The dimensions of all main bearings have been enlarged and the on-land version has also been updated, allowing the implement to be used with tractors with an external width of up to 4m.

“Working depth can be set from the tractor seat by adjusting the hydraulic ram on the depth wheel, and the Hydromatic overload protection ensures disruption-free ploughing in stony soil conditions.”

Production of the new Diamant 16 will be start in Jan 2019 and will be available with Dural or DuraMaxx plough bodies up to nine furrows.

Rubin “keeps improving”

The new Rubin 10 disc harrows have a number of design features set to improve mixing efficiency and field throughput, claims Lemken’s Lukas Voss. “It started with the Rubin 9 in 2001, and a number of improvements came with the Rubin 12 in 2014,” he notes.

“The Rubin 10 delivers a wide range of improvements, most striking of which is the new disc arrangement on both implement sides. This brings directional stability, with no lateral pull, reducing fuel consumption. It also allows precise pass alignment, using GPS.”

The discs are arranged to produce symmetrical forces on both implement sides, with the first row angled at 17° and the second at 15°. The three central discs on the Rubin 10 have been offset along the longitudinal axis to ensure that they are able to work collision-free across the full width at a line distance of 12.5cm. This optimises the flow of soil and results in even cultivation across the full working width, says Lukas, with the discs engaging across their full surfaces from a working depth of 7cm up to a maximum of 15cm. An undercut of 20° to vertical maintains penetration.

The discs now have a diameter of 645mm (25mm more) and are DuraMaxx surface-hardened as standard, giving them a 30% greater service life, he adds. “The new legs are 30mm thick – substantially more robust – and each disc now has an overload protection with damped return to minimise frame loads.”

All folding versions feature hydraulic depth adjustment as standard (optional on the 3m mounted). The semi-mounted compact disc harrows are optionally available with depth control wheels, designed to ensure even working depths in variable soils and precise pass alignment along slopes.

“An integrated harrow behind the first row of discs has come in from the Rubin 12, which improves the crumbling effect and helps distribute soil and organic matter. The mounted Rubin 10 is available with a Uni wheel which takes 800-900kg off the back end of the tractor – it’s a purely mechanical wheel system as the implement is raised, so no additional spool valve is required,” Lukas points out.

The new Rubin 10 with working widths of 2.50 to 7m will go into series production from 2019.

Fertiliser hopper boosts Azurit output

Lemken has launched a seed trailer for holding fertiliser when working with the Azurit single-seed drill on large farms. The Solitair 12 SW has a capacity of 5800 litres and can be filled using a telescope loader, big bags or a loading auger.

The precision seed drill is coupled directly to the hopper via a standard three-point coupling. An electric motor drives and controls two seeding shafts, each with four cellular rotors. These dispense fertiliser at the set rate to the Azurit fertiliser coulters, carried by a hydraulically driven fan. An electro-hydraulic part-width section control can be integrated on request.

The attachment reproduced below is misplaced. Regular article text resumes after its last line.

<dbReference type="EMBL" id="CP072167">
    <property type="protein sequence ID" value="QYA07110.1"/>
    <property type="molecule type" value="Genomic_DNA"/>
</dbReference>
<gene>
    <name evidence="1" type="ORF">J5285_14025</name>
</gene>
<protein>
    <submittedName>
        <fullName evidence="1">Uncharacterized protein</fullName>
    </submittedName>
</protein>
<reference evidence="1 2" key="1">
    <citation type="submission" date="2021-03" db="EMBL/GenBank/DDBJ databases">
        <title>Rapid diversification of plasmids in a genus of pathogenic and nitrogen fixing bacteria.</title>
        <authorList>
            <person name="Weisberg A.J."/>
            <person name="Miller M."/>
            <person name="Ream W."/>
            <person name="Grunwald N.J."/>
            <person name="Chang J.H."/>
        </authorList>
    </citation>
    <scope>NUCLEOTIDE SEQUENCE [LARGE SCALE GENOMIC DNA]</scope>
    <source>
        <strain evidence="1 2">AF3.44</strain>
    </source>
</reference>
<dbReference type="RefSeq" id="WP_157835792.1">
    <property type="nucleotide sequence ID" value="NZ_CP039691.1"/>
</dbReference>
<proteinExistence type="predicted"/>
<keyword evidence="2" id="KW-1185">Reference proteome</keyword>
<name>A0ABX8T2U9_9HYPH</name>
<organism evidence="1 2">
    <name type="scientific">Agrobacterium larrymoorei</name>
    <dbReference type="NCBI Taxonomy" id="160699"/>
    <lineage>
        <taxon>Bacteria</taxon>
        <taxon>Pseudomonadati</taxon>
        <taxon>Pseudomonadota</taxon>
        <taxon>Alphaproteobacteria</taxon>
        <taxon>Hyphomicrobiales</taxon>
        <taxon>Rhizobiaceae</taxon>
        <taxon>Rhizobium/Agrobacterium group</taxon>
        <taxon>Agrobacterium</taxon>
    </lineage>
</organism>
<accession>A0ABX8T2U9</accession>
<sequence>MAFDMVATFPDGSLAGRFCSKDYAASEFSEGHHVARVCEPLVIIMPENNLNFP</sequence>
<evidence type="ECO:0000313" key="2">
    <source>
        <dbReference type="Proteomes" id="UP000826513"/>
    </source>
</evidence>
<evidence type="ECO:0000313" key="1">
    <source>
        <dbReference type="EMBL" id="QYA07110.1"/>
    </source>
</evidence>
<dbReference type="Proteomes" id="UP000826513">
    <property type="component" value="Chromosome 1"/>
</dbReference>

The Azurit 9 single-seed drill itself was launched five years ago and has been “trickled” into the market, says Lemken’s Lena Büsch. “Its DeltaRow technology puts seed either side of the row line and brings 70% more space in the row, providing improved access to light, air and nutrients for increased yields. It has a forward speed up to 20km/h, although 12-13km/h is usual, covering 60ha/day with an eight-row unit.”

The new seed trailer will be available from autumn 2019, while the Azurit 9 is available with four, six or eight rows and 75 cm distance between rows.

Solitair 23 in front

The new Solitair 23 front tank adds to Lemken’s range of pneumatic seed drills. The hopper passes seeds or fertiliser to the Azurit drill or it can be used for sowing rapeseed and cereals in conjunction with a power harrow and mounted coulter bar. Additional applications include simultaneous fertilisation when working with a seed drill, catch crop cultivation and application of basal dressing in soil cultivation.

“The Solitair 23 has a generous 1900-litre volume tank, while a low profile ensures good visibility,” says Lemken’s Lukas Bonus. “It allows seeds or fertiliser up to 500kg/ha to be metered even over large conveyor distances via four metering units.”

Optional tank scales tell the operator about current tank levels and application rates and a pressure system is optionally available. Seeds and fertiliser are transported to the distributors located on the combination implements via hoses routed underneath or along the side of the tractor.

With a weight of 750kg, the Solitair 23 can be combined with a front tyre furrow press or modular case weights to optimise the balance of the tractor/implement combination.